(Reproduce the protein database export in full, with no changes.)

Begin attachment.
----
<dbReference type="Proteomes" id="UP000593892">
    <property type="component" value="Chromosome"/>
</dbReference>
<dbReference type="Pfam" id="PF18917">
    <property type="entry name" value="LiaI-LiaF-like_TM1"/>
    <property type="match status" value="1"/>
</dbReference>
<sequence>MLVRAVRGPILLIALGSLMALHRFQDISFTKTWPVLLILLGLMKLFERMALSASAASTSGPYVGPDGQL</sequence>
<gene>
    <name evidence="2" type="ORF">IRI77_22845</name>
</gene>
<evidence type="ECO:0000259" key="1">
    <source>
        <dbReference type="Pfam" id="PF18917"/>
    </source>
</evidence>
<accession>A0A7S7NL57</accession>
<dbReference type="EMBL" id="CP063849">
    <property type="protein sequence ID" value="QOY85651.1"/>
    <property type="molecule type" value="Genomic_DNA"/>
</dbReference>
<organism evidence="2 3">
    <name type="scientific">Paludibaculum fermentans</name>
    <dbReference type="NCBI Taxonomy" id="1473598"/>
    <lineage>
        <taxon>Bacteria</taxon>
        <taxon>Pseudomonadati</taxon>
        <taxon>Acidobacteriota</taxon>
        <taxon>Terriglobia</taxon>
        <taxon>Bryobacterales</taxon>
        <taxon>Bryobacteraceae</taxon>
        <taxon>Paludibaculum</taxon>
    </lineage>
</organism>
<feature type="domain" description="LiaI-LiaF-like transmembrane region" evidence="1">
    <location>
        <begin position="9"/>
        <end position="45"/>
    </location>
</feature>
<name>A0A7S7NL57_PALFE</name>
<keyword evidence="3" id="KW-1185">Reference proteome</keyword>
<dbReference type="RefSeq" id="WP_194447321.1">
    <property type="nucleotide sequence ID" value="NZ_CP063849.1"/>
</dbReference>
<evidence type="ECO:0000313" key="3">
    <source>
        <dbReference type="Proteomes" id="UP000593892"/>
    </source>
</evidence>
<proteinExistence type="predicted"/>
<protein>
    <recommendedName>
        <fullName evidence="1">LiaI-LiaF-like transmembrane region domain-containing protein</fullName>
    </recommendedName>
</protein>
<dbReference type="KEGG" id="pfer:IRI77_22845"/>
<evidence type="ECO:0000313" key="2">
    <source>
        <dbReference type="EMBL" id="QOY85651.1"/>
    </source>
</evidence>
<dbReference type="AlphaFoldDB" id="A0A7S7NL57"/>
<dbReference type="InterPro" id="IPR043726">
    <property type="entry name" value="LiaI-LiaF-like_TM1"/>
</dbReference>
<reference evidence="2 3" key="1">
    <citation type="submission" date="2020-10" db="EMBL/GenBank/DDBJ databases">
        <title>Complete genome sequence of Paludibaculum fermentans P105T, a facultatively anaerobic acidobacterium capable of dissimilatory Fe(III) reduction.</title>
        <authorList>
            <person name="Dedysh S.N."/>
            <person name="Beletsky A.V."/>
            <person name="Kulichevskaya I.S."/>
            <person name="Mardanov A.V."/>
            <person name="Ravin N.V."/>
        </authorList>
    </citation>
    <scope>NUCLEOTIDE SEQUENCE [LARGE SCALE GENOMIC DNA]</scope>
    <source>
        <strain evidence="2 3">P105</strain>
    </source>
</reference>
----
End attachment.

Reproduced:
<dbReference type="Proteomes" id="UP000593892">
    <property type="component" value="Chromosome"/>
</dbReference>
<dbReference type="Pfam" id="PF18917">
    <property type="entry name" value="LiaI-LiaF-like_TM1"/>
    <property type="match status" value="1"/>
</dbReference>
<sequence>MLVRAVRGPILLIALGSLMALHRFQDISFTKTWPVLLILLGLMKLFERMALSASAASTSGPYVGPDGQL</sequence>
<gene>
    <name evidence="2" type="ORF">IRI77_22845</name>
</gene>
<evidence type="ECO:0000259" key="1">
    <source>
        <dbReference type="Pfam" id="PF18917"/>
    </source>
</evidence>
<accession>A0A7S7NL57</accession>
<dbReference type="EMBL" id="CP063849">
    <property type="protein sequence ID" value="QOY85651.1"/>
    <property type="molecule type" value="Genomic_DNA"/>
</dbReference>
<organism evidence="2 3">
    <name type="scientific">Paludibaculum fermentans</name>
    <dbReference type="NCBI Taxonomy" id="1473598"/>
    <lineage>
        <taxon>Bacteria</taxon>
        <taxon>Pseudomonadati</taxon>
        <taxon>Acidobacteriota</taxon>
        <taxon>Terriglobia</taxon>
        <taxon>Bryobacterales</taxon>
        <taxon>Bryobacteraceae</taxon>
        <taxon>Paludibaculum</taxon>
    </lineage>
</organism>
<feature type="domain" description="LiaI-LiaF-like transmembrane region" evidence="1">
    <location>
        <begin position="9"/>
        <end position="45"/>
    </location>
</feature>
<name>A0A7S7NL57_PALFE</name>
<keyword evidence="3" id="KW-1185">Reference proteome</keyword>
<dbReference type="RefSeq" id="WP_194447321.1">
    <property type="nucleotide sequence ID" value="NZ_CP063849.1"/>
</dbReference>
<evidence type="ECO:0000313" key="3">
    <source>
        <dbReference type="Proteomes" id="UP000593892"/>
    </source>
</evidence>
<proteinExistence type="predicted"/>
<protein>
    <recommendedName>
        <fullName evidence="1">LiaI-LiaF-like transmembrane region domain-containing protein</fullName>
    </recommendedName>
</protein>
<dbReference type="KEGG" id="pfer:IRI77_22845"/>
<evidence type="ECO:0000313" key="2">
    <source>
        <dbReference type="EMBL" id="QOY85651.1"/>
    </source>
</evidence>
<dbReference type="AlphaFoldDB" id="A0A7S7NL57"/>
<dbReference type="InterPro" id="IPR043726">
    <property type="entry name" value="LiaI-LiaF-like_TM1"/>
</dbReference>
<reference evidence="2 3" key="1">
    <citation type="submission" date="2020-10" db="EMBL/GenBank/DDBJ databases">
        <title>Complete genome sequence of Paludibaculum fermentans P105T, a facultatively anaerobic acidobacterium capable of dissimilatory Fe(III) reduction.</title>
        <authorList>
            <person name="Dedysh S.N."/>
            <person name="Beletsky A.V."/>
            <person name="Kulichevskaya I.S."/>
            <person name="Mardanov A.V."/>
            <person name="Ravin N.V."/>
        </authorList>
    </citation>
    <scope>NUCLEOTIDE SEQUENCE [LARGE SCALE GENOMIC DNA]</scope>
    <source>
        <strain evidence="2 3">P105</strain>
    </source>
</reference>